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Mar 20, 2014

Defending the fall guys

The debate over diving was re-ignited this week in the excellent Raphael Honigstein ESPN piece and, of course, it is hard to defend those who do it -- personally it took a long time to get over the fact Arjen Robben got Pepe Reina sent off in their Chelsea-Liverpool days -- but I would say if there exists a list of football priorities within UEFA or FIFA’s hierarchy then "simulation" ought not to be too high on it.

This debate flared up again at Old Trafford during Liverpool’s 3-0 win over Manchester United, when the laws of probability were scorched by the award of three penalties for the visiting side. It was the final spot kick that got everyone upset thanks to Daniel Sturridge’s rather theatrical fall.

I highly doubt he was aware of the red card that would follow for Nemanja Vidic, more likely he remembered his right foot has been utterly useless of late and Steven Gerrard’s trusty penalty technique would make it 3-0 anyway (at least he was half right). I also doubt he was too bothered, given Vidic only had himself to blame that he was on such a tightrope after a nasty lunge on Luis Suarez triggered his first yellow card.

Suarez himself brought this whole moral minefield into view by actually staying on his feet for a change. He got clipped (twice) in the first half but wasn’t awarded a penalty. TV experts even said “he could have gone down and got a penalty there” in a mystified and even critical tone. Suarez would be forgiven for thinking he’d somehow dropped into Alice’s Wonderland by mistake.

Honigstein touched on this via a quote from Peter Crouch, and if referees could do their jobs properly maybe strikers wouldn’t have to act so much by “colouring in” the crime. Here’s a good rule of thumb: if the player is already looking at you for a penalty with those sad, Puss-In-Boots eyes before he’s even hit the floor, it’s probably simulation.

Liverpool fans may feel a trifle paranoid that their man was singled out for express criticism, given the usual reluctance to label any British player a cheat. I’ve lost count of the times commentators yowl for penalties and yellow cards when a homegrown footballer falls to the ground, only to remain mute as the video replay showed a clear dive. The less said about Gareth “He moves so fast, y’know, it’d only take a breath of wind to knock him over” Bale the better.

What has irritated me for many years is the delusion that diving exists in and of itself. It wasn’t there and then boom, it was, supposedly imported from foreign shores. Football evolves, and when strikers were taking so much abuse from defenders given nicknames like "Chopper" they had to devise a means in which to survive and prosper.

The world’s greatest ever footballer, Diego Maradona, is the classic example. Hated on these shores for the Hand of God goal, he was flattened continuously in his previous World Cup and was sent off for his one reaction. At Barcelona he was nearly separated from his foot by someone actually nicknamed “The Butcher of Bilbao,” Andoni Goikoetxea, who put the boot that did the deed in a glass case. No wonder Maradona learned quickly to fight fire with fire.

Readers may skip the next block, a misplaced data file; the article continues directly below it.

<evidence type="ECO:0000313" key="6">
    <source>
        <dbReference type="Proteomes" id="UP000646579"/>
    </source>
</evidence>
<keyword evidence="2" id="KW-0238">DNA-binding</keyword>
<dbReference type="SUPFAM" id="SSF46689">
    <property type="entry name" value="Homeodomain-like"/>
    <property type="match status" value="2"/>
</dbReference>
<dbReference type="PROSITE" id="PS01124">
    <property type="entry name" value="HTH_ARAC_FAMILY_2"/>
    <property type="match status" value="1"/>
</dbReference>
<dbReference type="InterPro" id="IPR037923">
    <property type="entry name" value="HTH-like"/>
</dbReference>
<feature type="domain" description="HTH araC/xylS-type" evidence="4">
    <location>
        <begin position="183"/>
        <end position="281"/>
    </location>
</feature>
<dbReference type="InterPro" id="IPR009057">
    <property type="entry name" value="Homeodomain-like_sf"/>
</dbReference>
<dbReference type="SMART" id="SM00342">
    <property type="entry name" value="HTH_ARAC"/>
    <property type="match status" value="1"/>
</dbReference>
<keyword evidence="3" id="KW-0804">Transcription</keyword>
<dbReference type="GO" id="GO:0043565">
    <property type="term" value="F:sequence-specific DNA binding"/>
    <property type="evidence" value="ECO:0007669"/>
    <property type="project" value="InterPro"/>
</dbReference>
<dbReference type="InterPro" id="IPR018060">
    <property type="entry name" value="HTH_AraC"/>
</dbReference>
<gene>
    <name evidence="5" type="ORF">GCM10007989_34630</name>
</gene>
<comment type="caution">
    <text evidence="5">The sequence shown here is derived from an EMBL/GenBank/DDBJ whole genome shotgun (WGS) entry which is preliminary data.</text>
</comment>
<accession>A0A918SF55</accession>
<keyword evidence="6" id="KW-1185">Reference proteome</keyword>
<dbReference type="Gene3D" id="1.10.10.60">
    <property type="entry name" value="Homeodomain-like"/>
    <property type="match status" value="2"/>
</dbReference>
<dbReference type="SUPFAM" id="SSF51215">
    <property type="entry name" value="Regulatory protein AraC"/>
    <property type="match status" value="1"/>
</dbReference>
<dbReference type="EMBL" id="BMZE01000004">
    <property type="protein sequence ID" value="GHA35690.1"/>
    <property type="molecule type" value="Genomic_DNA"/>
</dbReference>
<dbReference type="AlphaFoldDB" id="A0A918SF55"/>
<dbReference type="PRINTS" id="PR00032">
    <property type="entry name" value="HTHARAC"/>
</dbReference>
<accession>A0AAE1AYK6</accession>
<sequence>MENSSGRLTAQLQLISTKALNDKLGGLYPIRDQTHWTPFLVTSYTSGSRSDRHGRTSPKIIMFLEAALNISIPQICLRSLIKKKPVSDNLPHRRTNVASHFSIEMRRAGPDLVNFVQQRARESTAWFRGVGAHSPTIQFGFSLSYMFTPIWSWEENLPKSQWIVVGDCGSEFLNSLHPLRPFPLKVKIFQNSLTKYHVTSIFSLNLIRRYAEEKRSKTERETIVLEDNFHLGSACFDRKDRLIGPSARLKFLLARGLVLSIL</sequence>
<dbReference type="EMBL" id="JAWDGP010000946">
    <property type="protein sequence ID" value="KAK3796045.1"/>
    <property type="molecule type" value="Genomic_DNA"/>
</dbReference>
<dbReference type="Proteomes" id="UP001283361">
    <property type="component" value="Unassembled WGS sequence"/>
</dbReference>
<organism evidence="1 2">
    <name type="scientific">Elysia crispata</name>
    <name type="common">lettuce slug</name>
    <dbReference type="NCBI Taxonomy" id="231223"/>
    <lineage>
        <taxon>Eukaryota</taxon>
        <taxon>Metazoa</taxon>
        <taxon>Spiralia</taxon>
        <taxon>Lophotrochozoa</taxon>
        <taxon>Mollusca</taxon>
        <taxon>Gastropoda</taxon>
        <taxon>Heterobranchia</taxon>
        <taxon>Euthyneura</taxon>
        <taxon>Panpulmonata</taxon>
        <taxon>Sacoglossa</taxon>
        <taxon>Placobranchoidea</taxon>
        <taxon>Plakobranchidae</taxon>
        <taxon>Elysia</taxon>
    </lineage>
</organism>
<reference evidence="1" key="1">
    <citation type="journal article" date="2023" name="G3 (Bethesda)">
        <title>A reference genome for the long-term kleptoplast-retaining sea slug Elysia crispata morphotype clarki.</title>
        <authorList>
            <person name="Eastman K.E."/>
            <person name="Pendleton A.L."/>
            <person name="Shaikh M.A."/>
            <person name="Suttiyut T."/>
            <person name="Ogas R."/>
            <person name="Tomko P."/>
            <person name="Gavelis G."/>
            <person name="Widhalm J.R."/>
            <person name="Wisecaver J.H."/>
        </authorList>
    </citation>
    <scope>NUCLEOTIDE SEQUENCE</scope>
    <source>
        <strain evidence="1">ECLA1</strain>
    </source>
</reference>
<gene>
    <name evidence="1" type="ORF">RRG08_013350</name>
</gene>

Today’s defenders are less violent for sure, but that doesn’t mean they don’t have a few other tricks up their sleeve. They’ll put the striker on the deck, hover over him shouting and then ask the referee to book the striker for diving. No TV pundit has ever called anyone on this.

Immediately after Vidic trudged off the pitch last Sunday, Sturridge was clearly clipped by Michael Carrick, who raced off to referee Mark Clattenburg to demand punishment for the Liverpool man. Isn’t this just as bad? In fact, isn’t it worse? Since the player has committed a foul and then tried to get an innocent party a card which (we are told) is also punishable?

Strikers have their tricks, too. About two months ago, the BBC held a Twitter vote to ask its viewers if Suarez had dived for a penalty against Aston Villa. This was most odd, as BBC pundits Gary Lineker and Alan Shearer had already claimed it was a legitimate award. There is a Striker’s Union, of course, sympathetic to all the wiles necessary to get the ball into the back of the net.

I first saw the “push and drop” technique perfected by John Barnes in his first season with Liverpool, which was 27 years ago. His manager at the time, Kenny Dalglish, devised several ploys like the odd theatrical tumble and an outlandishly protruding backside to discourage overly physical defenders in his own glittering playing career, but more than 30 years later, the British still think they are a cut above that sort of thing.

Watching the match at Old Trafford, I naively assumed the biggest post-match outcry would be for the dangerous tackles committed by Vidic and Rafael. Fortunately the Liverpool players under attack both got up and carried on, even scoring the all-important goals, but both challenges received the same “punishment” as time-wasting or back-chat to the officials.

In an ideal world diving would disappear, but until we live in one it comes lower on the list of football problems to solve. Dangerous play and the last remaining defender's perk, that dusty antiquity known as the offside law, would come higher on mine. But that’s for another article.